Microsoft Office Tutorials and References
In Depth Information
The Basic Excel Financial Functions
Figure 11-4: Calculating the future value of payments.
The 3% annual percentage rate is converted into a monthly rate, and the 18 years is converted
into months. There is no present value because you just opened the account, and the type is 0
(zero) because you’re starting next month (in arrears).
Future value of a lump sum
The next example computes the future value of a sum of money to which you don’t intend to add
any money or take any money out.
Assume you roll your 401(k) account into an IRA, but you don’t plan to make any more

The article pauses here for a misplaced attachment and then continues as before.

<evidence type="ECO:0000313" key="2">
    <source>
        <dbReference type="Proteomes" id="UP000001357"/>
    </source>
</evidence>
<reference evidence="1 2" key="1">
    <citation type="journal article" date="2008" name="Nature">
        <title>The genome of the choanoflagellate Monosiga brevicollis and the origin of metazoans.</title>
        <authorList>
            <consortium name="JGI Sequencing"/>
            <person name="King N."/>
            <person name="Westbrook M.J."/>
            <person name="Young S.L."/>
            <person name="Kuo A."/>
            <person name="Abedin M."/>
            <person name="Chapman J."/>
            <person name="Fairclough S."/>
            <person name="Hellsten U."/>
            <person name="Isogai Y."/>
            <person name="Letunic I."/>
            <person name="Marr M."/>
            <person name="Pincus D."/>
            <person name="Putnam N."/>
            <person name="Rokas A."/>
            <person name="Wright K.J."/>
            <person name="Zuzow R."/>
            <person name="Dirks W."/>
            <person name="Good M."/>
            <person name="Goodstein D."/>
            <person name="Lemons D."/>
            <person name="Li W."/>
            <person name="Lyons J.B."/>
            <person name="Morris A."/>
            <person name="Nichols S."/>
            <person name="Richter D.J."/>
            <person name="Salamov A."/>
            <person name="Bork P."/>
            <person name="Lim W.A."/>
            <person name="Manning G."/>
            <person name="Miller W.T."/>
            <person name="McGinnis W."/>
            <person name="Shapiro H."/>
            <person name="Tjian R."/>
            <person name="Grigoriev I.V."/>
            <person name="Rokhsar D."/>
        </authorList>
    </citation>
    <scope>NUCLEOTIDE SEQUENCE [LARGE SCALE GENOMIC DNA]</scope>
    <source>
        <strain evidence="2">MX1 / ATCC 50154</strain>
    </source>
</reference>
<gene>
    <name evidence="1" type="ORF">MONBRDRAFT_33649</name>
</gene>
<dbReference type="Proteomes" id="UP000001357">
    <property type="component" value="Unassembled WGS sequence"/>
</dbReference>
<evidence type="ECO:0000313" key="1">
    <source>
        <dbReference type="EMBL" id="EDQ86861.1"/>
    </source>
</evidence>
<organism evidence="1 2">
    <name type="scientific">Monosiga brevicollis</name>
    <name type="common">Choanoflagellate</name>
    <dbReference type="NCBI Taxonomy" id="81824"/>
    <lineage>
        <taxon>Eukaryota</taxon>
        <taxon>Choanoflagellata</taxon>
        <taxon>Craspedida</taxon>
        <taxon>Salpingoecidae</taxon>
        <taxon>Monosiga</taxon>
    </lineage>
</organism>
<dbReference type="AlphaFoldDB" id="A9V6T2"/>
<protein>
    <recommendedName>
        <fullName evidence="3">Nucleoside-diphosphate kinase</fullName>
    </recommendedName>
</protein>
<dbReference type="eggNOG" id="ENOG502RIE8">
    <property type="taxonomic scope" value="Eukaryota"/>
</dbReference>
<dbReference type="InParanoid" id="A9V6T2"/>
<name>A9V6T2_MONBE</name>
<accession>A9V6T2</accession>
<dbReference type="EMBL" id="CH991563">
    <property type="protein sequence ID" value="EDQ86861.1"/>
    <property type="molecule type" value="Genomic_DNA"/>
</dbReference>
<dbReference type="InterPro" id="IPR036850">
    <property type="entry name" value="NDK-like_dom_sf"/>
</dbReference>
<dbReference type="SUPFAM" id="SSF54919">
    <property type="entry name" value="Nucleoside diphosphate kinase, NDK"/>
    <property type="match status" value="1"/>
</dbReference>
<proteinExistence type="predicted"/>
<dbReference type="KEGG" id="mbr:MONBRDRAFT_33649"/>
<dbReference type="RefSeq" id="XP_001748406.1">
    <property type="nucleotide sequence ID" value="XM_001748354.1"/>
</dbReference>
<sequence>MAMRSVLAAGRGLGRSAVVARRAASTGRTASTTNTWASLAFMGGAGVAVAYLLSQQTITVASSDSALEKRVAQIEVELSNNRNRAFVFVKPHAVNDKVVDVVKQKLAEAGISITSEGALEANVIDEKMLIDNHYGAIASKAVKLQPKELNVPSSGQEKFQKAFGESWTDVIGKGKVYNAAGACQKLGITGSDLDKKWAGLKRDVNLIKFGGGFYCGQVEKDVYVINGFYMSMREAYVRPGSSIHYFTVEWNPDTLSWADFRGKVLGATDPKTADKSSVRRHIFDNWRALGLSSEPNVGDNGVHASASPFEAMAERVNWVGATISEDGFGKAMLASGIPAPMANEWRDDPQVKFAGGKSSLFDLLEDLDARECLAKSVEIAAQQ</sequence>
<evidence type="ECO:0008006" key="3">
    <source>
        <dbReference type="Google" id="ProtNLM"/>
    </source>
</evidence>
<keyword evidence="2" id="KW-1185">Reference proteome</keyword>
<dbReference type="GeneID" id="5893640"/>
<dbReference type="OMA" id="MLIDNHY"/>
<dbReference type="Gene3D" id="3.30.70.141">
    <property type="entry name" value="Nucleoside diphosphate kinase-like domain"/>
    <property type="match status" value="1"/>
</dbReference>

contributions. This formula computes how much your \$20,000 will be worth in 15 years when you plan to
retire (see Figure 11-5):
=FV(8%,15,0,–20000,0)
Figure 11-5: Calculating the future value of a lump sum.
This example assumes that you will average an 8% annual return on your IRA. The –\$20,000
represents \$20,000 that’s flowing away from you and into the IRA. The result, \$63,443,38,
represents money that’s flowing to you from the IRA.
Future value of payments and a lump sum
It’s also possible to compute the future value when there’s an existing amount and you plan to
add to or subtract from that amount.

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